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Shri Kali-santarana Upanisad
1 At the end of Dvapara-yuga Narada approached Brahma and asked, “O glorious one, how can I cross beyond the Kali-yuga as I wander over the earth?’ Brahma replied, ‘The question you have asked me is excellent. Please listen to this answer, which is very confidential and contains the secret of all the Vedas, an answer that enable you to transcend the world of birth and death in the age of Kali. Simply by chanting aloud the mantra of the holy names of Lord Narayana, the Supreme Personality of Godhead, one shakes away the age of Kali.
2 Narada again asked, ‘What is that holy name?’ Brahma replied, ‘The sixteen words of the Hare Krishna mantra: Hare Krishna, Hare Krishna, Krishna Krishna, Hare Hare, Hare Rama, Hare Rama, Rama Rama, Hare Hare, are especially meant for counteracting the sins of the age of Kali. To save oneself from the contamination of this age there is no alternative but to chant the Hare Krishna mantra. After searching through all the Vedic literatures one cannot find a method of religion for this age so sublime as the chanting of Hare Krishna.* The sixteen words of the maha-mantra destroy the illusions that cover the conditioned soul. This mantra makes the Supreme Personality of Godhead Himself appear as the brilliant sun appears when a host of clouds are dispersed.”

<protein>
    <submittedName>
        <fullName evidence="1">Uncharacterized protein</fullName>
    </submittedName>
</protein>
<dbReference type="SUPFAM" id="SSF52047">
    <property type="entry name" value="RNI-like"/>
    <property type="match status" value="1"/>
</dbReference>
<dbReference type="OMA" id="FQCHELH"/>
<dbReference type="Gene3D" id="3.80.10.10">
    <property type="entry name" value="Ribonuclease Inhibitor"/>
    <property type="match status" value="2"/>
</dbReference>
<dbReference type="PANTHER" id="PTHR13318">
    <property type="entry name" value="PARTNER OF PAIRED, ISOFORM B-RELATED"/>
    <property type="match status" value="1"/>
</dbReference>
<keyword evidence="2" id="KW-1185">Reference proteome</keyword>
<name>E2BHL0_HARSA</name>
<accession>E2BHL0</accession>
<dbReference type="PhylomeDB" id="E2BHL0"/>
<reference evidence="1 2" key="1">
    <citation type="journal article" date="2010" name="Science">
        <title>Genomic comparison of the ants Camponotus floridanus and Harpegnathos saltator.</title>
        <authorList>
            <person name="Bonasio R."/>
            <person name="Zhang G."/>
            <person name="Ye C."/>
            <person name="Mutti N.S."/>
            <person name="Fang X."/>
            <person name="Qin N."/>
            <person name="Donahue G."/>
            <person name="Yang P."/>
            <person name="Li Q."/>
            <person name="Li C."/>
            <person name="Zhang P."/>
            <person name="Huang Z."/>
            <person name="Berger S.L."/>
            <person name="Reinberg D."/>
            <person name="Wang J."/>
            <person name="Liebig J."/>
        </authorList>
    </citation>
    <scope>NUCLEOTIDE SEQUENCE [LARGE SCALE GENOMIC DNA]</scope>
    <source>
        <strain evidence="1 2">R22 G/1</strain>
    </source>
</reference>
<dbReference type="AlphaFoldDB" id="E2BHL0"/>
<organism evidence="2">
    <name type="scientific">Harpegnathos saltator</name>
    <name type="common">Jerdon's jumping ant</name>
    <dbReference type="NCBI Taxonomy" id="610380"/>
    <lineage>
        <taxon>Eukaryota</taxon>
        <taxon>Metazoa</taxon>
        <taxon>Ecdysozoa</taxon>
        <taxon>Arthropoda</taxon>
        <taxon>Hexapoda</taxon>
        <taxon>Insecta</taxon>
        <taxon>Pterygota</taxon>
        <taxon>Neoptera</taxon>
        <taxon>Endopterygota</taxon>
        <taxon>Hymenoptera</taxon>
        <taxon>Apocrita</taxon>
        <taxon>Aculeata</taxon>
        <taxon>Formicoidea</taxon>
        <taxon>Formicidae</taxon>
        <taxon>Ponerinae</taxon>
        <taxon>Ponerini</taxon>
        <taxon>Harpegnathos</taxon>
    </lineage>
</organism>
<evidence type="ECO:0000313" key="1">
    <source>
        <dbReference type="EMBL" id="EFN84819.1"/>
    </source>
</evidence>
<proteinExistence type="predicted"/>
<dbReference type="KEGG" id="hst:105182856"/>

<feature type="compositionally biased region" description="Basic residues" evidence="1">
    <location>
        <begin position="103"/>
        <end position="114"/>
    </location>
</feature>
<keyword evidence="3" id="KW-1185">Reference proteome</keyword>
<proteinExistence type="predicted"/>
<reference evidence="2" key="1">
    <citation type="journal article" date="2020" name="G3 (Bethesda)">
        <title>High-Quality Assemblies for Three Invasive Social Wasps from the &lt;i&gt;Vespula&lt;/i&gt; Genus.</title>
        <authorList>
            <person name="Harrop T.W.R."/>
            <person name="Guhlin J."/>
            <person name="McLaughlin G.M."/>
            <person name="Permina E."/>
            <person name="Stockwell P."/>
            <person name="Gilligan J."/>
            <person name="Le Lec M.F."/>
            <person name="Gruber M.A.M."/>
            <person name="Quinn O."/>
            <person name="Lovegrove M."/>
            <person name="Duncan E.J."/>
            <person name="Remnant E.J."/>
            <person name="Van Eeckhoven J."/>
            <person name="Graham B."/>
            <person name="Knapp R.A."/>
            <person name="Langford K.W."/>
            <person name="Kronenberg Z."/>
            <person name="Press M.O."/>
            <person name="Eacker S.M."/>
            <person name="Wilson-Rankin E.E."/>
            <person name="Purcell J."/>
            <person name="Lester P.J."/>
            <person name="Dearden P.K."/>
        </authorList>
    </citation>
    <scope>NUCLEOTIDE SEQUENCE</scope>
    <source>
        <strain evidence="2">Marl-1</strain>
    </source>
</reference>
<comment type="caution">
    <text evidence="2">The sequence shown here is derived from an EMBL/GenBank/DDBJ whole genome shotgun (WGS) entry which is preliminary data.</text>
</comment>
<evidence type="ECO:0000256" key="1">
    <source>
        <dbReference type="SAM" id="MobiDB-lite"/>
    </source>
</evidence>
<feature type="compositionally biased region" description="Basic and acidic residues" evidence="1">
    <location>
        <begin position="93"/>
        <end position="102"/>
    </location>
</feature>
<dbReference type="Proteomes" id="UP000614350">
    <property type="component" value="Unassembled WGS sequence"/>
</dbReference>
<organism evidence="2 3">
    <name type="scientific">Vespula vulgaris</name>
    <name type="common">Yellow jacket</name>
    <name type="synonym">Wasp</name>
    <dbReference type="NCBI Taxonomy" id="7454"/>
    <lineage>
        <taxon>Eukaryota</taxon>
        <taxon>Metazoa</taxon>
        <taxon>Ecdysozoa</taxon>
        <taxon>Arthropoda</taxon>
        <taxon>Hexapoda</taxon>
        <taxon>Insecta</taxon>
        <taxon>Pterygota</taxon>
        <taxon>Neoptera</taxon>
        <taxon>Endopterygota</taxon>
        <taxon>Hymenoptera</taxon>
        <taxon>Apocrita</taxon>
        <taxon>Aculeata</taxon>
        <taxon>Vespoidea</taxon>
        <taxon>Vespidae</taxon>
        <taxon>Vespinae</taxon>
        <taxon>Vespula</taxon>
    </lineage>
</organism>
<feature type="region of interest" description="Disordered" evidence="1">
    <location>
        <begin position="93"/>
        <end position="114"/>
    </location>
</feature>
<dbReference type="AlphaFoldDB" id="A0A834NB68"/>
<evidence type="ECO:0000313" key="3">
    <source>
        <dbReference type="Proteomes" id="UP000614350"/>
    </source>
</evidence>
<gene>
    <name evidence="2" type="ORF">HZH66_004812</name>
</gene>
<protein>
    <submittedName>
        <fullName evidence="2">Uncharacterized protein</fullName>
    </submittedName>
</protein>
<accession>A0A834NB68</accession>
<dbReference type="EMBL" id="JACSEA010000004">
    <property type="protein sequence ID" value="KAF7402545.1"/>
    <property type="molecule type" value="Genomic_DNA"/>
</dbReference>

3 Again Narada asked, ‘O glorious one, what are the rules for chanting this mantra?’ Brahma replied, ‘There are no rules. Even if he is impure, a devotee who chants this mantra becomes pure. He attains the kinds of liberation known as salokya, samipya, sarupya and sayujya. One who chants these sixteen names forty five million times becomes free of the sin of killing a brahmana. He becomes free from the sin of killing a ksatriya. He becomes purified of the sin of stealing gold. He becomes purified of the sin of approaching a vrsali woman. He becomes purified of the sin of insulting pitas, demigods, or human beings. He is at once purified of the sin of abandoning all religious duties. At once he becomes liberated. At once he becomes liberated. Thus the Upanisad.